Sotheby's New York
Auction: Gentileschi from Charles I’s “Lost” Art Collection
Orazio Gentileschi’s intriguing Head of a Woman once formed part of one of the world’s greatest art collections – that of King Charles I of England. Painted during the first half of the 1630s, this hauntingly beautiful painting may have been one of the King’s favourite works, as it hung in his private quarters at Whitehall palace.
One of only two surviving works by the artist on panel, Head of a Woman appears to have been subjected to an extreme form of censorship at some stage in its long history; an inventory of the King’s collection, drawn up between 1637 and 1639, describes “the Picture of a woeman with her left breast naked her right breast covered with a part of her Smock”. The panel must have therefore been reduced, predominantly along the lower edge, perhaps by a previous owner with a keen sense of decorum.
Head of a Woman boasts a fascinating history – it was one of the 1,300 paintings from Charles’s celebrated collection that were infamously offered for sale by Oliver Cromwell’s government, following the King’s execution for treason in 1649. The works were moved from the Royal Palaces to Somerset House, where they were sorted and designated for sale. It was there that Head of a Woman was acquired by Robert Houghton of Southwark in London, “gentleman and brewer to the late King”, in lieu of debts owed to him by Charles. A staunch puritan and financial sponsor of the Massachusetts Bay Colony, Houghton was one of the earliest visitors to the sale of the King’s goods at Somerset House; at the time, he also purchased a set of tapestries, Raphael’s Acts of the Apostles, which had been a gift to King Henry VIII from Pope Leo X. Houghton later brokered their sale to the Spanish Ambassador for the princely sum of £4,429.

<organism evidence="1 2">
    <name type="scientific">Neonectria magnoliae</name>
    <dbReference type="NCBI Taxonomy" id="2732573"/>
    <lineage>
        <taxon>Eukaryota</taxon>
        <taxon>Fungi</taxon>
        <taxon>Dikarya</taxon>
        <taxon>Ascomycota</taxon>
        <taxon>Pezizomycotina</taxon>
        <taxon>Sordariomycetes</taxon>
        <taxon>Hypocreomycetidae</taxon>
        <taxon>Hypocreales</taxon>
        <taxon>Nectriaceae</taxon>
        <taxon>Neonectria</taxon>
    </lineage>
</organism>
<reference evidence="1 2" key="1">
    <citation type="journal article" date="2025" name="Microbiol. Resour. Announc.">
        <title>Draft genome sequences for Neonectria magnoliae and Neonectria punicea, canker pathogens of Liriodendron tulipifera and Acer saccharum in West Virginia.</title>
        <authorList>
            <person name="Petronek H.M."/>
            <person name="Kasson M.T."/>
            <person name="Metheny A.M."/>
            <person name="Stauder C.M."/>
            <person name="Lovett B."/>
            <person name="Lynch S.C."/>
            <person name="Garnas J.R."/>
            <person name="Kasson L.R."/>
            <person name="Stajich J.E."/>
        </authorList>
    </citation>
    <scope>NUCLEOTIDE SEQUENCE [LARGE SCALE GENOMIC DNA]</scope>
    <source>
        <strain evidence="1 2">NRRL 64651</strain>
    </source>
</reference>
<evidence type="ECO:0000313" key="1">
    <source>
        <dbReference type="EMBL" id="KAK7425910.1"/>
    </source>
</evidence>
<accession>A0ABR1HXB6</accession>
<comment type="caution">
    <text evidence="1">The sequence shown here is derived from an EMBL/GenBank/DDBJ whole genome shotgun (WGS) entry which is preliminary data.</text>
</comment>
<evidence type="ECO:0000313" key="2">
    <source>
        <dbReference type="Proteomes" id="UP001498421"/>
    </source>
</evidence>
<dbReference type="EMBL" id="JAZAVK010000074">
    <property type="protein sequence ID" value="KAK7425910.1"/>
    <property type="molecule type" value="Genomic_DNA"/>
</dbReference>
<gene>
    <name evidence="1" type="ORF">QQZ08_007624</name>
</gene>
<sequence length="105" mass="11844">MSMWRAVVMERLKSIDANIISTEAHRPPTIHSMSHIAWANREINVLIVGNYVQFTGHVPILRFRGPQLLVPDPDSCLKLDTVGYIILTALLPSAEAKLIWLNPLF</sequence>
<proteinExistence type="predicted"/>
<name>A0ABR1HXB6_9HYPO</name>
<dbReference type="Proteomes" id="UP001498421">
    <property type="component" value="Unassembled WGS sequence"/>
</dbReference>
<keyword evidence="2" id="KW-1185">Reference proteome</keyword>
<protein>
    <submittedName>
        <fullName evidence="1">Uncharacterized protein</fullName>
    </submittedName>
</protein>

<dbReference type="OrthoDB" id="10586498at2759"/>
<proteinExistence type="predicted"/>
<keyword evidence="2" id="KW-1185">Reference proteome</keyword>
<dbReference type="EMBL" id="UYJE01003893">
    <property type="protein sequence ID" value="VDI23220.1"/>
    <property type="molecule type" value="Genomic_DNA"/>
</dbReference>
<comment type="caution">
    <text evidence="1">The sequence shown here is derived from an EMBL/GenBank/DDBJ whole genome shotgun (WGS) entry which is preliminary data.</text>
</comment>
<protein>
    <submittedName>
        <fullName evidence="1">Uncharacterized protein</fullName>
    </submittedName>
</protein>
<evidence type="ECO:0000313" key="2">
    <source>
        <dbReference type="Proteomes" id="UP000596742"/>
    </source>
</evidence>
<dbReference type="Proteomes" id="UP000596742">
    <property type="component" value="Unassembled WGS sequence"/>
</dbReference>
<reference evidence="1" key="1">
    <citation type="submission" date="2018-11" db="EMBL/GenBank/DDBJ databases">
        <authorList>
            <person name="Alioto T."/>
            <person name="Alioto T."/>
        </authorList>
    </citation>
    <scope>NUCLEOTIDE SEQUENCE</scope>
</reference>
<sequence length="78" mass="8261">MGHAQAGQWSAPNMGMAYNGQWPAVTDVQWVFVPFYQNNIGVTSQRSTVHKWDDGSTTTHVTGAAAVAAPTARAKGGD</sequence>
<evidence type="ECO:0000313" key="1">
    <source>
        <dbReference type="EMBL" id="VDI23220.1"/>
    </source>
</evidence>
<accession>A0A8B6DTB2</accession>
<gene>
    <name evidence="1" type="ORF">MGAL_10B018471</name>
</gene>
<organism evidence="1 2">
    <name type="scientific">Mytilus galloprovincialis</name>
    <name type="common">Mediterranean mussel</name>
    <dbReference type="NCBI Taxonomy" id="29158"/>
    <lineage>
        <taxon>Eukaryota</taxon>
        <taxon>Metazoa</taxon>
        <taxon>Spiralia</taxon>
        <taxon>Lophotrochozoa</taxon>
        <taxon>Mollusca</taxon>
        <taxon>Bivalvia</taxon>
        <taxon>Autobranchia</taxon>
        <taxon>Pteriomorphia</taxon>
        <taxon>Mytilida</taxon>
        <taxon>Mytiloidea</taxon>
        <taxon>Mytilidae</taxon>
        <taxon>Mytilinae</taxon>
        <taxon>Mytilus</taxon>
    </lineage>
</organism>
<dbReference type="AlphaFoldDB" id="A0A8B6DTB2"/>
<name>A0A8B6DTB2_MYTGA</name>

Though several works in the collection were reunited following Charles II’s restoration, Head of a Woman did not resurface again for 300 years, until it emerged in an exhibition at the Royal Academy in 1930. The painting was last seen in public in the landmark exhibition on Orazio and Artemisia Gentileschi at the Metropolitan Museum of Art in 2001. It now comes to auction for the first time in its 380 year history, after Sotheby’s sale of Gentileschi’s magnificent Danaë to the J. Paul Getty Museum in Los Angeles for a record $30.5 million.
Orazio Gentileschi in the English Court
Born in Pisa in 1563, Orazio Gentileschi took on the role of court painter for Charles I in 1626. Though his work was admired by loyal patrons and leading collectors of the time, Gentileschi’s presence and success at court were cause for resentment; in 1627, a group of English painters presented a petition to the king, in which they complained that too many foreign artists – among them Gentileschi – were stealing their work. The petition was unsuccessful, and Gentileschi remained in the court until his death in 1639.
Among Gentileschi’s most fervent supporters was Queen Henrietta Maria, who commissioned two masterworks for the Queen’s House in Greenwich: the Allegory of Peace and the Arts, now at Marlborough House in London, and Joseph and Potiphar’s Wife, which today hangs at Hampton Court. Upon his death, Gentileschi was given the singular honour of burial in the recently completed Catholic Chapel designed for Queen Henrietta Maria at Somerset House – the very same location where Charles I’s art collection would be dispersed a decade later.
Head of a Woman (est. $2-3 million) will be offered at Sotheby’s New York on January 25th, 2016.